It was a condition called ‘occipital encephalocele’ and it affects one in 5,000 births in the GCC.
With 30 per cent of its brain outside the skull, a newborn in Sharjah had a slim chance of survival – but the baby made it, thanks to the specialists who worked together in one of the most complex surgeries they have ever encountered.
The anomaly was discovered when the Emirati mother underwent a routine scan at Al Zahra Hospital. It was a condition called ‘occipital encephalocele’ and it affects one in 5,000 births in the GCC.
The mother and family were promptly informed that a multidisciplinary team would be required to perform the operation. Having had three successful deliveries at the hospital in the past, the family decided to push through with the procedure.
A C-section was performed when the mother, who was in her 38th week of pregnancy, went into labour, and the baby was immediately rushed to the neonatal ICU, where it was kept under extreme sterile conditions and monitored round the clock.
“This case was unique. It was crucial to have a multidisciplinary team and an obstetrician who has dealt with a similar case in the past. In my 30 years of experience, this is only the second time I have encountered such a case,” said Dr Shama Nawaz, consultant obstetrics and gynecology, who led the team that delivered the baby.
To tend to the baby’s brain outside the skull, a team under Dr Bobby Jose, specialist neurosurgeon and clinical administrator, took over to perform the two-stage surgery.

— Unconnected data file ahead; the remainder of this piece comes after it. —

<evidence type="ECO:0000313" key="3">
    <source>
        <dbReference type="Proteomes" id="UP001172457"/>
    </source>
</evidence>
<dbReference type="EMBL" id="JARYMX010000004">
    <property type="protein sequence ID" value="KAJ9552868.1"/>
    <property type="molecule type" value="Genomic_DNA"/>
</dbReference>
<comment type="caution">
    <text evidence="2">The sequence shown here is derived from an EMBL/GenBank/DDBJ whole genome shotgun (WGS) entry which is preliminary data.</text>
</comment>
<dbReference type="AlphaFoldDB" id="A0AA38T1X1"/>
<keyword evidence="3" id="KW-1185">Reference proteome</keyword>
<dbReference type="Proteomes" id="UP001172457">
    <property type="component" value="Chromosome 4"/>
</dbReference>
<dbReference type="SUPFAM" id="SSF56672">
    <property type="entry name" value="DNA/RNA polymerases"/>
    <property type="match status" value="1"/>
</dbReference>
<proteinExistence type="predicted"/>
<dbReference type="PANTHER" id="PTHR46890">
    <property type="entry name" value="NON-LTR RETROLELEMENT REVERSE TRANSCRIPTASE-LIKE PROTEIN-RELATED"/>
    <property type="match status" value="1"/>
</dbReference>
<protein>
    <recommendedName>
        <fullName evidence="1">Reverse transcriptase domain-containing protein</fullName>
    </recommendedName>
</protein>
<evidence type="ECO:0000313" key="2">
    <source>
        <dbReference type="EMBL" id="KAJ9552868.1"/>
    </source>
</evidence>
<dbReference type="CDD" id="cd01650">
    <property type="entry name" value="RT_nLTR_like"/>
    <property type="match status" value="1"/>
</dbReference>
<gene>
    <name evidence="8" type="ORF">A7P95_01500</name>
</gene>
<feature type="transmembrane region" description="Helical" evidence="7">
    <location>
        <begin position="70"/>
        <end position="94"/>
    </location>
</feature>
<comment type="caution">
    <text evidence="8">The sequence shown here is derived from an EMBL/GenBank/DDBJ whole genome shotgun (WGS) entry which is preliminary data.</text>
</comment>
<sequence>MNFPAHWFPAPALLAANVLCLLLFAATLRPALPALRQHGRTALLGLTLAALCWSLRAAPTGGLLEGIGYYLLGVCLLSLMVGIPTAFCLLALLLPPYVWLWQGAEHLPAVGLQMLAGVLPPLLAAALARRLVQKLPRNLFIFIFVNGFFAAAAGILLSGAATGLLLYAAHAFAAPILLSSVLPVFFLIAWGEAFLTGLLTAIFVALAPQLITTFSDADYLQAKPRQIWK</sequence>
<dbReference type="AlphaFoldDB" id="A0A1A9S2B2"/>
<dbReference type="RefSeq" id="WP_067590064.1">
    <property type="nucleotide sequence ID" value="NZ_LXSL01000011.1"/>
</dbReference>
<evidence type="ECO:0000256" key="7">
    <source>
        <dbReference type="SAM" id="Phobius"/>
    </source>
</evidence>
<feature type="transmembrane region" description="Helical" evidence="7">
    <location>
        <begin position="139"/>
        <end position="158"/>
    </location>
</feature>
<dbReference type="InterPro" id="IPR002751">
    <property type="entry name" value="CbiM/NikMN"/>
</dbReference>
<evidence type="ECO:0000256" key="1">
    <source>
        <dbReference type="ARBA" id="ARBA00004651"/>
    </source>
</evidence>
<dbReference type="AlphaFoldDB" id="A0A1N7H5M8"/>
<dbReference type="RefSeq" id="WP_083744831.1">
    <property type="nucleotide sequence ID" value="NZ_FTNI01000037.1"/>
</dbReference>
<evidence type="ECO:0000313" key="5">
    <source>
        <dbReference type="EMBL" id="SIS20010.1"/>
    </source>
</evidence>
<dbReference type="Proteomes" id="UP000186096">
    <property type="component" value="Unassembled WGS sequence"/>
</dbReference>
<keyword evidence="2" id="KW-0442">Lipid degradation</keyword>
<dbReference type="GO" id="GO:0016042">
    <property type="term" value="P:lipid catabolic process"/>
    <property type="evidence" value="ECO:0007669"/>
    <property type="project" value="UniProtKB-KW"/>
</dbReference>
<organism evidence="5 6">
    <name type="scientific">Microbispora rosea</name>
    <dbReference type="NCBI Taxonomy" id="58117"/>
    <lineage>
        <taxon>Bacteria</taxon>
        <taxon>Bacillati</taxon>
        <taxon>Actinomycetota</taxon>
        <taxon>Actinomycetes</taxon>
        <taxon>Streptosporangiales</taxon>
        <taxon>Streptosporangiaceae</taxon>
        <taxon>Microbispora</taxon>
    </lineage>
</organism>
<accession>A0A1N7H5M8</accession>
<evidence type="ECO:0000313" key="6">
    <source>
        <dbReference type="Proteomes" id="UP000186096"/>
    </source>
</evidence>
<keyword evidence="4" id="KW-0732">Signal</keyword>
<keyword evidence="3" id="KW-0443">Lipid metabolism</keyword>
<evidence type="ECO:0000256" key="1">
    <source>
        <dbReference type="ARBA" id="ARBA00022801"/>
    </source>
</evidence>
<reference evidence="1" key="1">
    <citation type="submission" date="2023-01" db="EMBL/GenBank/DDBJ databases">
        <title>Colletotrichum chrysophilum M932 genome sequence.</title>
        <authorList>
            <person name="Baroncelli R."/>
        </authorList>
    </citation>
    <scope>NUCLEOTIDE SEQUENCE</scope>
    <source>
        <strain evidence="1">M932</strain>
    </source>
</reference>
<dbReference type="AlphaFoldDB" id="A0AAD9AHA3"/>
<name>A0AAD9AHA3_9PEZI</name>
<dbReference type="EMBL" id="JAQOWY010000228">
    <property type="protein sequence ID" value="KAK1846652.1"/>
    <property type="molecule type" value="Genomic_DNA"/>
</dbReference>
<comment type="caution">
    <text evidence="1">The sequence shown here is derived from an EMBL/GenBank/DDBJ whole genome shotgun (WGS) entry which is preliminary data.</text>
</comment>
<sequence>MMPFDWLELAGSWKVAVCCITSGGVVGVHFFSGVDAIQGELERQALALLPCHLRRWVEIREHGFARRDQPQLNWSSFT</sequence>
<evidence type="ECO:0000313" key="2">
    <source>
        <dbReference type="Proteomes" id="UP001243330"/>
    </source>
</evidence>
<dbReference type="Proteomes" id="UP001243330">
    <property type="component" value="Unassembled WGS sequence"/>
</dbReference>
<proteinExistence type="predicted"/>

In the first stage, the protruding part of the brain was carefully dissected and separated on the fourth day of the baby’s birth. It was then placed back into the skull and an artificial membrane was used to cover the exposed part.
During the second stage of the procedure on the eighth day, the fluid that accummulated in the brain was drained out in a shunt surgery, where a tube was inserted from the brain into the stomach of the baby.
To perform this surgery the baby was administered a high dose of anesthesia, keeping it unconscious for several hours.
Dr Jose said: “It was an extremely complex case. The part of the brain outside the skull had to be carefully handled and repositioned inside. Then, recreating the covering of the brain was an extremely delicate and intricate job. The anesthesia for such a small child was very demanding which was well handled by our anesthesia team under Dr Hazem Daaji and Dr Ayman Hassan.
“The support of the pediatricians and neonatal team was very crucial in ensuring success of the surgery and outcome.”
The child was discharged on the 20th day, after exhibiting full recovery after the operation.
The parents were extremely delighted and relieved, as they had very limited options for the procedure, owing to the Covid-triggered travel restrictions.
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